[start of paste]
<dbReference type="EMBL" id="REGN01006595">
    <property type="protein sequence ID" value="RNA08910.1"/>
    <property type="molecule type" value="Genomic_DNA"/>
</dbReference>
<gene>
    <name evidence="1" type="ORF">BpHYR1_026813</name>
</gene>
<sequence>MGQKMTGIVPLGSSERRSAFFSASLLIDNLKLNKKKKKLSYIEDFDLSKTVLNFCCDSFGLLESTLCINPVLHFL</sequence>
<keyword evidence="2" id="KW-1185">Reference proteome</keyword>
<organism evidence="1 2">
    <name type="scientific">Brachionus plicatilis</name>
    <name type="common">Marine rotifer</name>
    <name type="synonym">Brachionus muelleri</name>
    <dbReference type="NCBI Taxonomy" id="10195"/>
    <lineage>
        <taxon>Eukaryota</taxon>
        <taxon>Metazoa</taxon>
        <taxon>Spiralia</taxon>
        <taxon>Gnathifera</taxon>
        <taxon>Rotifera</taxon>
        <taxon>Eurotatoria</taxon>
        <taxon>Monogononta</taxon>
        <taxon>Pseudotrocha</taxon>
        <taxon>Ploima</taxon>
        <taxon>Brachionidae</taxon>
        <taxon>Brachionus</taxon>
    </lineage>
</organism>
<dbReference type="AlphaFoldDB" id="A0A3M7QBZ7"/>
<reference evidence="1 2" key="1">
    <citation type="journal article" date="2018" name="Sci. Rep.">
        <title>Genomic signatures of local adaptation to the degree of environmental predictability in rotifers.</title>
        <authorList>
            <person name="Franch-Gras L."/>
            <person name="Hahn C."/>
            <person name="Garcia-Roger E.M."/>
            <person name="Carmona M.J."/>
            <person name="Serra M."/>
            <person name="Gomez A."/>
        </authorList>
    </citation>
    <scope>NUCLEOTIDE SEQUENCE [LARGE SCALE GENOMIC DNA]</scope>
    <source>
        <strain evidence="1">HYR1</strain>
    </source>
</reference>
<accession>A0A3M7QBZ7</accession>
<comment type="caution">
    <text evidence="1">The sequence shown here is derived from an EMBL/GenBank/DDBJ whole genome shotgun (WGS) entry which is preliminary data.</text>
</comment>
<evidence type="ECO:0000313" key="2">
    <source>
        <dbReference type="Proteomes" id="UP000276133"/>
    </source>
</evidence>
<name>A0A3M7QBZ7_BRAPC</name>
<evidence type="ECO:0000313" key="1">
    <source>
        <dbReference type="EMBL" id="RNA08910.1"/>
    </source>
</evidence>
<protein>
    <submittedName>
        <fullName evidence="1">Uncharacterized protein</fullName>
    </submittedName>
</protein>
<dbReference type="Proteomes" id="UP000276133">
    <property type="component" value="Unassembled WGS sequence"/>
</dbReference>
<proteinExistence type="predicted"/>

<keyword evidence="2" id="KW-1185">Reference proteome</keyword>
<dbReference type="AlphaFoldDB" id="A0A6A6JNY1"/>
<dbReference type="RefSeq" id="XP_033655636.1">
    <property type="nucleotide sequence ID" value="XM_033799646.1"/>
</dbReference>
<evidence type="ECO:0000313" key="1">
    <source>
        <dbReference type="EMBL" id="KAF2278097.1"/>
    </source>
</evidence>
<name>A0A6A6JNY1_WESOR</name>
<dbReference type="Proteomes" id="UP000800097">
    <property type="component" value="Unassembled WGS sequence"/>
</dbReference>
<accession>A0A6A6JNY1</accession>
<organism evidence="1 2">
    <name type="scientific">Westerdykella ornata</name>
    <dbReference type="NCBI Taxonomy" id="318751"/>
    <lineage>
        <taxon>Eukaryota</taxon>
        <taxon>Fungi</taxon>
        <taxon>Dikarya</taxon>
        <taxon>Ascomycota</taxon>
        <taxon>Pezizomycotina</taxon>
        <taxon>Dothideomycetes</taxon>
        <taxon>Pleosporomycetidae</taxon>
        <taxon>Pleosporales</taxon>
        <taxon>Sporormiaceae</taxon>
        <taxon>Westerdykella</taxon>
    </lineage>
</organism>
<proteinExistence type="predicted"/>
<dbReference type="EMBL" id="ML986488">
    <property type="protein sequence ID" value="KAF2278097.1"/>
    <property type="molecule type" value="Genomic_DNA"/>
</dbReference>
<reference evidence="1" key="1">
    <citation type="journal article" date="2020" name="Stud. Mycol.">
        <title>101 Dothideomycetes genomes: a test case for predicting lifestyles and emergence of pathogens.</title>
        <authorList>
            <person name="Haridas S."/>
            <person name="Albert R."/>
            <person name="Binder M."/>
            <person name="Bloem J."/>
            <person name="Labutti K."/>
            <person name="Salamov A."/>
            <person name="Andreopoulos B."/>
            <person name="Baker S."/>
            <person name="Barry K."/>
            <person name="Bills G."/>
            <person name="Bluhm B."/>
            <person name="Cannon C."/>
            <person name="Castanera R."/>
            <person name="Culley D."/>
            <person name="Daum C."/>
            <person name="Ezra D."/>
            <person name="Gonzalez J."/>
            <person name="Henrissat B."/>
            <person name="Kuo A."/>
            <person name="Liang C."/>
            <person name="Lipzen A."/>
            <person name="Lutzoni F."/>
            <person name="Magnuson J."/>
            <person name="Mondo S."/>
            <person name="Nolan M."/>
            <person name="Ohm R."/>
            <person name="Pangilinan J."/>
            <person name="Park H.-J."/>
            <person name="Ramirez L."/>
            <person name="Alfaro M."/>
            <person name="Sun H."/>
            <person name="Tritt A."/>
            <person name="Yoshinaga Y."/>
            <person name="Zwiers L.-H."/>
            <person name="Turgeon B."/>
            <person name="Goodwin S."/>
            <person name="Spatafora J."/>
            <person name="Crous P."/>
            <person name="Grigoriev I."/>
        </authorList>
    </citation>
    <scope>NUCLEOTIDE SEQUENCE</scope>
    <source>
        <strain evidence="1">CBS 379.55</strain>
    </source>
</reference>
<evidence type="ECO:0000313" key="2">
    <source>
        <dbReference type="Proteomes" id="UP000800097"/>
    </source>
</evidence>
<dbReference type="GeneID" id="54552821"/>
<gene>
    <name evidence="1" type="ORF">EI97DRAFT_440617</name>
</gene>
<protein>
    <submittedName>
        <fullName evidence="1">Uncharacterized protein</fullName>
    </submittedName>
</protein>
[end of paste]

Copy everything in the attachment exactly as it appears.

<dbReference type="EMBL" id="REGN01006595">
    <property type="protein sequence ID" value="RNA08910.1"/>
    <property type="molecule type" value="Genomic_DNA"/>
</dbReference>
<gene>
    <name evidence="1" type="ORF">BpHYR1_026813</name>
</gene>
<sequence>MGQKMTGIVPLGSSERRSAFFSASLLIDNLKLNKKKKKLSYIEDFDLSKTVLNFCCDSFGLLESTLCINPVLHFL</sequence>
<keyword evidence="2" id="KW-1185">Reference proteome</keyword>
<organism evidence="1 2">
    <name type="scientific">Brachionus plicatilis</name>
    <name type="common">Marine rotifer</name>
    <name type="synonym">Brachionus muelleri</name>
    <dbReference type="NCBI Taxonomy" id="10195"/>
    <lineage>
        <taxon>Eukaryota</taxon>
        <taxon>Metazoa</taxon>
        <taxon>Spiralia</taxon>
        <taxon>Gnathifera</taxon>
        <taxon>Rotifera</taxon>
        <taxon>Eurotatoria</taxon>
        <taxon>Monogononta</taxon>
        <taxon>Pseudotrocha</taxon>
        <taxon>Ploima</taxon>
        <taxon>Brachionidae</taxon>
        <taxon>Brachionus</taxon>
    </lineage>
</organism>
<dbReference type="AlphaFoldDB" id="A0A3M7QBZ7"/>
<reference evidence="1 2" key="1">
    <citation type="journal article" date="2018" name="Sci. Rep.">
        <title>Genomic signatures of local adaptation to the degree of environmental predictability in rotifers.</title>
        <authorList>
            <person name="Franch-Gras L."/>
            <person name="Hahn C."/>
            <person name="Garcia-Roger E.M."/>
            <person name="Carmona M.J."/>
            <person name="Serra M."/>
            <person name="Gomez A."/>
        </authorList>
    </citation>
    <scope>NUCLEOTIDE SEQUENCE [LARGE SCALE GENOMIC DNA]</scope>
    <source>
        <strain evidence="1">HYR1</strain>
    </source>
</reference>
<accession>A0A3M7QBZ7</accession>
<comment type="caution">
    <text evidence="1">The sequence shown here is derived from an EMBL/GenBank/DDBJ whole genome shotgun (WGS) entry which is preliminary data.</text>
</comment>
<evidence type="ECO:0000313" key="2">
    <source>
        <dbReference type="Proteomes" id="UP000276133"/>
    </source>
</evidence>
<name>A0A3M7QBZ7_BRAPC</name>
<evidence type="ECO:0000313" key="1">
    <source>
        <dbReference type="EMBL" id="RNA08910.1"/>
    </source>
</evidence>
<protein>
    <submittedName>
        <fullName evidence="1">Uncharacterized protein</fullName>
    </submittedName>
</protein>
<dbReference type="Proteomes" id="UP000276133">
    <property type="component" value="Unassembled WGS sequence"/>
</dbReference>
<proteinExistence type="predicted"/>

<keyword evidence="2" id="KW-1185">Reference proteome</keyword>
<dbReference type="AlphaFoldDB" id="A0A6A6JNY1"/>
<dbReference type="RefSeq" id="XP_033655636.1">
    <property type="nucleotide sequence ID" value="XM_033799646.1"/>
</dbReference>
<evidence type="ECO:0000313" key="1">
    <source>
        <dbReference type="EMBL" id="KAF2278097.1"/>
    </source>
</evidence>
<name>A0A6A6JNY1_WESOR</name>
<dbReference type="Proteomes" id="UP000800097">
    <property type="component" value="Unassembled WGS sequence"/>
</dbReference>
<accession>A0A6A6JNY1</accession>
<organism evidence="1 2">
    <name type="scientific">Westerdykella ornata</name>
    <dbReference type="NCBI Taxonomy" id="318751"/>
    <lineage>
        <taxon>Eukaryota</taxon>
        <taxon>Fungi</taxon>
        <taxon>Dikarya</taxon>
        <taxon>Ascomycota</taxon>
        <taxon>Pezizomycotina</taxon>
        <taxon>Dothideomycetes</taxon>
        <taxon>Pleosporomycetidae</taxon>
        <taxon>Pleosporales</taxon>
        <taxon>Sporormiaceae</taxon>
        <taxon>Westerdykella</taxon>
    </lineage>
</organism>
<proteinExistence type="predicted"/>
<dbReference type="EMBL" id="ML986488">
    <property type="protein sequence ID" value="KAF2278097.1"/>
    <property type="molecule type" value="Genomic_DNA"/>
</dbReference>
<reference evidence="1" key="1">
    <citation type="journal article" date="2020" name="Stud. Mycol.">
        <title>101 Dothideomycetes genomes: a test case for predicting lifestyles and emergence of pathogens.</title>
        <authorList>
            <person name="Haridas S."/>
            <person name="Albert R."/>
            <person name="Binder M."/>
            <person name="Bloem J."/>
            <person name="Labutti K."/>
            <person name="Salamov A."/>
            <person name="Andreopoulos B."/>
            <person name="Baker S."/>
            <person name="Barry K."/>
            <person name="Bills G."/>
            <person name="Bluhm B."/>
            <person name="Cannon C."/>
            <person name="Castanera R."/>
            <person name="Culley D."/>
            <person name="Daum C."/>
            <person name="Ezra D."/>
            <person name="Gonzalez J."/>
            <person name="Henrissat B."/>
            <person name="Kuo A."/>
            <person name="Liang C."/>
            <person name="Lipzen A."/>
            <person name="Lutzoni F."/>
            <person name="Magnuson J."/>
            <person name="Mondo S."/>
            <person name="Nolan M."/>
            <person name="Ohm R."/>
            <person name="Pangilinan J."/>
            <person name="Park H.-J."/>
            <person name="Ramirez L."/>
            <person name="Alfaro M."/>
            <person name="Sun H."/>
            <person name="Tritt A."/>
            <person name="Yoshinaga Y."/>
            <person name="Zwiers L.-H."/>
            <person name="Turgeon B."/>
            <person name="Goodwin S."/>
            <person name="Spatafora J."/>
            <person name="Crous P."/>
            <person name="Grigoriev I."/>
        </authorList>
    </citation>
    <scope>NUCLEOTIDE SEQUENCE</scope>
    <source>
        <strain evidence="1">CBS 379.55</strain>
    </source>
</reference>
<evidence type="ECO:0000313" key="2">
    <source>
        <dbReference type="Proteomes" id="UP000800097"/>
    </source>
</evidence>
<dbReference type="GeneID" id="54552821"/>
<gene>
    <name evidence="1" type="ORF">EI97DRAFT_440617</name>
</gene>
<protein>
    <submittedName>
        <fullName evidence="1">Uncharacterized protein</fullName>
    </submittedName>
</protein>